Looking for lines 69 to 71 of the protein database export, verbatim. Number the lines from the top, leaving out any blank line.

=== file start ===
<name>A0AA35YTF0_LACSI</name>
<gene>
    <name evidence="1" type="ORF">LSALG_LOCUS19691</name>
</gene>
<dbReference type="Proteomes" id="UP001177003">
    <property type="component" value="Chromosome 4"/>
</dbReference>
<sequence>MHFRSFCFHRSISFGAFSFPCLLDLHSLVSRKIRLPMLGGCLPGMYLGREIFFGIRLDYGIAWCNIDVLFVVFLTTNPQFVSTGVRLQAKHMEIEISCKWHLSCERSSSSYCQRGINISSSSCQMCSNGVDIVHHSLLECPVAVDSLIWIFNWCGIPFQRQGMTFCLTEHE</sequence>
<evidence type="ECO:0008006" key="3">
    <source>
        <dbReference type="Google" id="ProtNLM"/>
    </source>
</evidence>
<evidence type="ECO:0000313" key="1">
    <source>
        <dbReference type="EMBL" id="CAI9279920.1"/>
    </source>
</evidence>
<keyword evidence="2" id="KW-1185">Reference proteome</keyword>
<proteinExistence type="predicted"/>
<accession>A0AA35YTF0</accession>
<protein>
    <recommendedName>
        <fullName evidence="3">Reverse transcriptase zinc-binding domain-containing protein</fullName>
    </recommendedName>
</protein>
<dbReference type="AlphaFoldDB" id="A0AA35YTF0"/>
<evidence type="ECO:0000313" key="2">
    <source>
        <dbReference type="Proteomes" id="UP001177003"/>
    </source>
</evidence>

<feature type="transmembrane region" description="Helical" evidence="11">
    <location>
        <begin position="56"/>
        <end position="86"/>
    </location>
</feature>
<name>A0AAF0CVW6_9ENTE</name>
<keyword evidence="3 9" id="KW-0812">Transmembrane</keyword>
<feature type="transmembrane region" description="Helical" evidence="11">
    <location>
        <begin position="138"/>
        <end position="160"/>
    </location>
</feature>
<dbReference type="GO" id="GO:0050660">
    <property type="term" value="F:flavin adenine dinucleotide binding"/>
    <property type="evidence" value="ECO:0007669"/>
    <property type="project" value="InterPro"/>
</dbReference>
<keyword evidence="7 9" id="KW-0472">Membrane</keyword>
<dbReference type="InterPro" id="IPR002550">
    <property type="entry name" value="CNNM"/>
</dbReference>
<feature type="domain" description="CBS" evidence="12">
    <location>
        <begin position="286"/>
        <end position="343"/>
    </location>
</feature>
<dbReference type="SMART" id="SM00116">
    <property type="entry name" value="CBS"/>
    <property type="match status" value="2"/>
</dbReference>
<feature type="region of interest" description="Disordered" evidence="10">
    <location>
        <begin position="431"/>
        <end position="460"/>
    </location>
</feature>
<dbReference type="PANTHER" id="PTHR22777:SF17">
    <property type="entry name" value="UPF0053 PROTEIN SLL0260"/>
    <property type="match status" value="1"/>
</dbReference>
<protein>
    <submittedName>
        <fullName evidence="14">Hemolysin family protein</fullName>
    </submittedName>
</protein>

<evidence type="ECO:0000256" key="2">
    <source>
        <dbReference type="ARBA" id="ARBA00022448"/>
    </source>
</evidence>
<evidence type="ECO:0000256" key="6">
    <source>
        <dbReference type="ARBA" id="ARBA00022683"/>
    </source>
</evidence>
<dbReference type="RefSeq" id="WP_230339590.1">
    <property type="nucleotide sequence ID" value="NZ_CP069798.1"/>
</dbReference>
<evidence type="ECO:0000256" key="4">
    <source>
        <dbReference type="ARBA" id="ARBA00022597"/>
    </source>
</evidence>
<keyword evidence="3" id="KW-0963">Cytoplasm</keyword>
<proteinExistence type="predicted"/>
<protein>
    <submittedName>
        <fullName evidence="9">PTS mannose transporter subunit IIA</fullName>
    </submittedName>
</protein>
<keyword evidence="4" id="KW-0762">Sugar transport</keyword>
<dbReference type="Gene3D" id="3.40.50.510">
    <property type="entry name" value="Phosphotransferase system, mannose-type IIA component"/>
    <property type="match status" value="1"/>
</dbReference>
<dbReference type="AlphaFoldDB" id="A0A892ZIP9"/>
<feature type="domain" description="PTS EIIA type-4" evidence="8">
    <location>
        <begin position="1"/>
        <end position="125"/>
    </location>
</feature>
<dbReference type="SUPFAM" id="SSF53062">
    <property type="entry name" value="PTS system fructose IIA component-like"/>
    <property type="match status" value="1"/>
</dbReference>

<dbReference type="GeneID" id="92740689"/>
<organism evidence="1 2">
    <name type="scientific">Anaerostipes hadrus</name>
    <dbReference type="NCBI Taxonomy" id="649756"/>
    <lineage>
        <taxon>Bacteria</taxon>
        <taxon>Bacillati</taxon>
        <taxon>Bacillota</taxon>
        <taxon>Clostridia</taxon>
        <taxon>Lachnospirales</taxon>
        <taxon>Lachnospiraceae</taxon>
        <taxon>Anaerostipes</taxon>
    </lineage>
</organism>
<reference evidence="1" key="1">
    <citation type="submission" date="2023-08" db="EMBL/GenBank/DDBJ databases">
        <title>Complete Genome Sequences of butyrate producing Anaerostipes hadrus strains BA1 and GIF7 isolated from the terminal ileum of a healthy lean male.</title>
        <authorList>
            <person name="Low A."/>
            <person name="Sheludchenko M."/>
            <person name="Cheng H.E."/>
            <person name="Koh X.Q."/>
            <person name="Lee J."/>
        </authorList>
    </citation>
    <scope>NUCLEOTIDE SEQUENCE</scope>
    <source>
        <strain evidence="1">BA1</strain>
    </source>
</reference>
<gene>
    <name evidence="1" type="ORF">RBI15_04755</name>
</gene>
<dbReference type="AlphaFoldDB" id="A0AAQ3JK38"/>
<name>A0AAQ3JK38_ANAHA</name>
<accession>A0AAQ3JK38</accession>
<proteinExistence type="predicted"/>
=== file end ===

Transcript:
        <end position="460"/>
    </location>
</feature>